So what’s holding us back from actually getting to Mars and starting a colony? One big reason is the sheer cost of such an operation. In 1989, President George H.W. Bush introduced the NASA Space Exploration Initiative, which would have culminated in sending humans to Mars (after landing astronauts on the Moon again). This initiative was immediately shut down due to concerns over the costs: over $500 billion.10 Mars Direct, a plan created by the Mars Society to colonize the Red Planet through a “minimalist, liveoff-the-land approach to space exploration,” is estimated to come at a cost of about $30 billion.11 While this is substantially less than what a NASA mission to Mars would cost, it is still a significant sum that requires huge investment and careful consideration of the costs and benefits of a project of this scale.

Recent breakthroughs in space exploration technology, both in the private and public sectors, are making the possibility of extraterrestrial colonization much more realistic. Space colonization is no longer merely the plot of a hit sci-fi flick, as entire corporations are investing millions of dollars into the technologies and engineering advancements that will make reaching Mars possible before the end of the century. Pretty soon, instead of looking up at the night sky from Earth, perhaps we will be looking up from Mars and staring at the blue dot that we used to call “home.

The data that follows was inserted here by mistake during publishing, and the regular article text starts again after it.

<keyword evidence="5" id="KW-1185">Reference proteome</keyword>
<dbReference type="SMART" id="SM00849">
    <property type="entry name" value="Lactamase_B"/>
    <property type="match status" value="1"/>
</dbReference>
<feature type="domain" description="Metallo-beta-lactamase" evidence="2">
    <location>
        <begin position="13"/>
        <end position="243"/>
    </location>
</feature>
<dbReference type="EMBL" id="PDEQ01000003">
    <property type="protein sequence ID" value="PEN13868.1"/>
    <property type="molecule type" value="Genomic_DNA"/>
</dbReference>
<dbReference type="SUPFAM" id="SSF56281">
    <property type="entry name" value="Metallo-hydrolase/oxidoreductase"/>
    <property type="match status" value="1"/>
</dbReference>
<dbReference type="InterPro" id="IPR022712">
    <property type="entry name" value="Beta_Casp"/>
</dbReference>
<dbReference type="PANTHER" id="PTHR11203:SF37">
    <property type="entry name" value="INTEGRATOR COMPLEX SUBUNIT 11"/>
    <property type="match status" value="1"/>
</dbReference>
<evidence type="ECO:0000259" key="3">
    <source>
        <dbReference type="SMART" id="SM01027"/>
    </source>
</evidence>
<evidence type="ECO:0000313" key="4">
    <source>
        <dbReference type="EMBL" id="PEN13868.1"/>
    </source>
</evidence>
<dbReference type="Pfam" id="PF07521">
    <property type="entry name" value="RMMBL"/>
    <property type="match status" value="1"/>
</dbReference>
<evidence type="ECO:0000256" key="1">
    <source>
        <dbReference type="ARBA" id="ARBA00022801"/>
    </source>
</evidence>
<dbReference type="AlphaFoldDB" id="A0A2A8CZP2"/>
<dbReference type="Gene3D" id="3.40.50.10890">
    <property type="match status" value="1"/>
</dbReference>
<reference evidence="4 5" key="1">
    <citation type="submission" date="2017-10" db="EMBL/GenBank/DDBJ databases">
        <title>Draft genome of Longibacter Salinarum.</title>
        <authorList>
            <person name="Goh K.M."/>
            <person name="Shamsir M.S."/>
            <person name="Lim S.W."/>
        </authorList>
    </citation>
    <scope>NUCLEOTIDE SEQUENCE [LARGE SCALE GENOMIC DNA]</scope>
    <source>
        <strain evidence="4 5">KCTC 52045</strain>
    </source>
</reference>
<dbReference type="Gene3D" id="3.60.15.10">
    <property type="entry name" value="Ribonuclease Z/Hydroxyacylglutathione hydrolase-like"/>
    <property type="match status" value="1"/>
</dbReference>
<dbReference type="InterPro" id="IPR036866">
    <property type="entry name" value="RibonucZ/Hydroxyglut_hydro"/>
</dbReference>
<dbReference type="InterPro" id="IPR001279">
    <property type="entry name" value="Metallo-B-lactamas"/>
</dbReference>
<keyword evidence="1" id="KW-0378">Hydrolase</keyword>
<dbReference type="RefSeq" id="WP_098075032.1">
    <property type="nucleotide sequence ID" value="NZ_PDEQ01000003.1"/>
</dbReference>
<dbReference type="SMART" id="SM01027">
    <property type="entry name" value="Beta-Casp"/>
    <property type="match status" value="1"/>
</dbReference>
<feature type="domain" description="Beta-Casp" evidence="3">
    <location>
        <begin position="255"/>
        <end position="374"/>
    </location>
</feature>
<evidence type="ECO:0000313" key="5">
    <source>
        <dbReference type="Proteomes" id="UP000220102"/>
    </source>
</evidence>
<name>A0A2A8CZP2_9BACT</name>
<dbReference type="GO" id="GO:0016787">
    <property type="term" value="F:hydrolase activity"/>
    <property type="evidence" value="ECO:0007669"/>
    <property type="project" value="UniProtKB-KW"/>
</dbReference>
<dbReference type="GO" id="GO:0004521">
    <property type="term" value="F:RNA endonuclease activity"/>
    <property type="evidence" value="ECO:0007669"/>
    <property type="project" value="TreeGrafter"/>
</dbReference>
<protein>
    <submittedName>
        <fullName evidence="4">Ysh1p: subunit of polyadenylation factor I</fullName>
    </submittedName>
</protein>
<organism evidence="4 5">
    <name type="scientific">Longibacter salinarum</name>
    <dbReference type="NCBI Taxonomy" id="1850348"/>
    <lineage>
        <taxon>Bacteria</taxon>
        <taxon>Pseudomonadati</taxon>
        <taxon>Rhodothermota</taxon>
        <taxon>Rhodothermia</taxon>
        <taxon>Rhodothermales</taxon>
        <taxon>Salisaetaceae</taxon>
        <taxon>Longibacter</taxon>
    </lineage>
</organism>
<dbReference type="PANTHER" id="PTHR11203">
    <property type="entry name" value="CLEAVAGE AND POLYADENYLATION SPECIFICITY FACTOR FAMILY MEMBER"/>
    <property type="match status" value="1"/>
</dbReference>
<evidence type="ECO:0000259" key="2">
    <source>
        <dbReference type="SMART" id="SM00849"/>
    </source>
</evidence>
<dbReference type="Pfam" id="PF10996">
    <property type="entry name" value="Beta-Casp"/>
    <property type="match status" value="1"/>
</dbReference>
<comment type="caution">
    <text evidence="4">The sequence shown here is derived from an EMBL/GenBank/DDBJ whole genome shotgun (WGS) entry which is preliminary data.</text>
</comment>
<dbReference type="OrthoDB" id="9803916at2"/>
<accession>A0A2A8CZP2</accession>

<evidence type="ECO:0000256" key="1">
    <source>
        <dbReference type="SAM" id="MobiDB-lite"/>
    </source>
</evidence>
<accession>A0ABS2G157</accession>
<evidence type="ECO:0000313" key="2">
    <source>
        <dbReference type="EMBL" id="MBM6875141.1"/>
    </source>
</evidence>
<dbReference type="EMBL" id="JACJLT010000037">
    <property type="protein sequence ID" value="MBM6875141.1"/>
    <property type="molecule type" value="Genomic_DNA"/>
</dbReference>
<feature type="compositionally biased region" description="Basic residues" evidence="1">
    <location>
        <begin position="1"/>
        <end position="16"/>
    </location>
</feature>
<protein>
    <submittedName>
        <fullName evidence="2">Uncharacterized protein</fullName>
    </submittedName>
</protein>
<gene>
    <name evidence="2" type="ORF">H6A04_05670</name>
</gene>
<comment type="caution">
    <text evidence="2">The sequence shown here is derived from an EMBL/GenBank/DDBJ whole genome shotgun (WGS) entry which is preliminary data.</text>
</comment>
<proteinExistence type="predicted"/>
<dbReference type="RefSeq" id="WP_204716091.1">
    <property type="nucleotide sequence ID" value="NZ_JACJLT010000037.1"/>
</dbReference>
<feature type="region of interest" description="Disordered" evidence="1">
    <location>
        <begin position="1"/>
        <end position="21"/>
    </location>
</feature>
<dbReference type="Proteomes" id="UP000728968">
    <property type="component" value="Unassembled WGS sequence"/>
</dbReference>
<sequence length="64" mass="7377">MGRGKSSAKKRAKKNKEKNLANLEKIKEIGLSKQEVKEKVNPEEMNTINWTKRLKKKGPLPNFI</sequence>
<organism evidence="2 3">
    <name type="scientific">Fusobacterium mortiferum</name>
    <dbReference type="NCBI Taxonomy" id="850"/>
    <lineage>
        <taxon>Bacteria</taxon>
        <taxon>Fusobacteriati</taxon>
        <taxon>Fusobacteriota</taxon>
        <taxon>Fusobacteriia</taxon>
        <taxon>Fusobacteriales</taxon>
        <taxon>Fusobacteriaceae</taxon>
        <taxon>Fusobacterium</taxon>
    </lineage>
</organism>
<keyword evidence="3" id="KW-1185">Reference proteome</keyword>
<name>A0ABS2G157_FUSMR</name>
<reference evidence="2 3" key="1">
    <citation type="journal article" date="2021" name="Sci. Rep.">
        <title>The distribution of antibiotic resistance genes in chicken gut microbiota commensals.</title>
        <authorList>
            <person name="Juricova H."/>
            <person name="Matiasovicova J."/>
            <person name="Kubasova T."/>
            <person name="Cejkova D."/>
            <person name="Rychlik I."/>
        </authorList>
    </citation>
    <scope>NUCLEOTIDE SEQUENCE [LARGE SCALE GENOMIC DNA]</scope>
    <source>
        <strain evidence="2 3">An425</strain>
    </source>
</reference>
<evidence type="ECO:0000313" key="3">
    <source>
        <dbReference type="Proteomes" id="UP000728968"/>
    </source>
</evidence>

Rodrigo Leal ‘16 is a senior in Kirkland House, concentrating in Earth and Planetary Sciences.

Works Cited

  1. Hale, E. E. Atlantic Monthly 1869, 24.
  2. O’Neill, G.K.  Physics Today, 1974, 27.9, 32-40.
  3. Johnson, R.; Holbrow, C. Space Settlements: A Design Study. NASA. 1977.
  4. Hawking, S. Why We Should Go into Space; NASA’s 50th Anniversary Lecture Series, 2008.
  5. NASA. Global Climate Change. climate. nasa.gov
  6. SpaceX. spacex.com
  7. Mars One. mars-one.com
  8. McKay, C.P. et al. Nature 1991 352, 489-496.
  9. Pollack, J.B.; Sagan, C. Arizona Univ., Resources of Near-Earth Space. 1991 921-950.
  10. NASA. Summary of Space Exploration Initiative. history.nasa.gov
  11. The Mars Society. marssociety.org

Categories: Fall 2015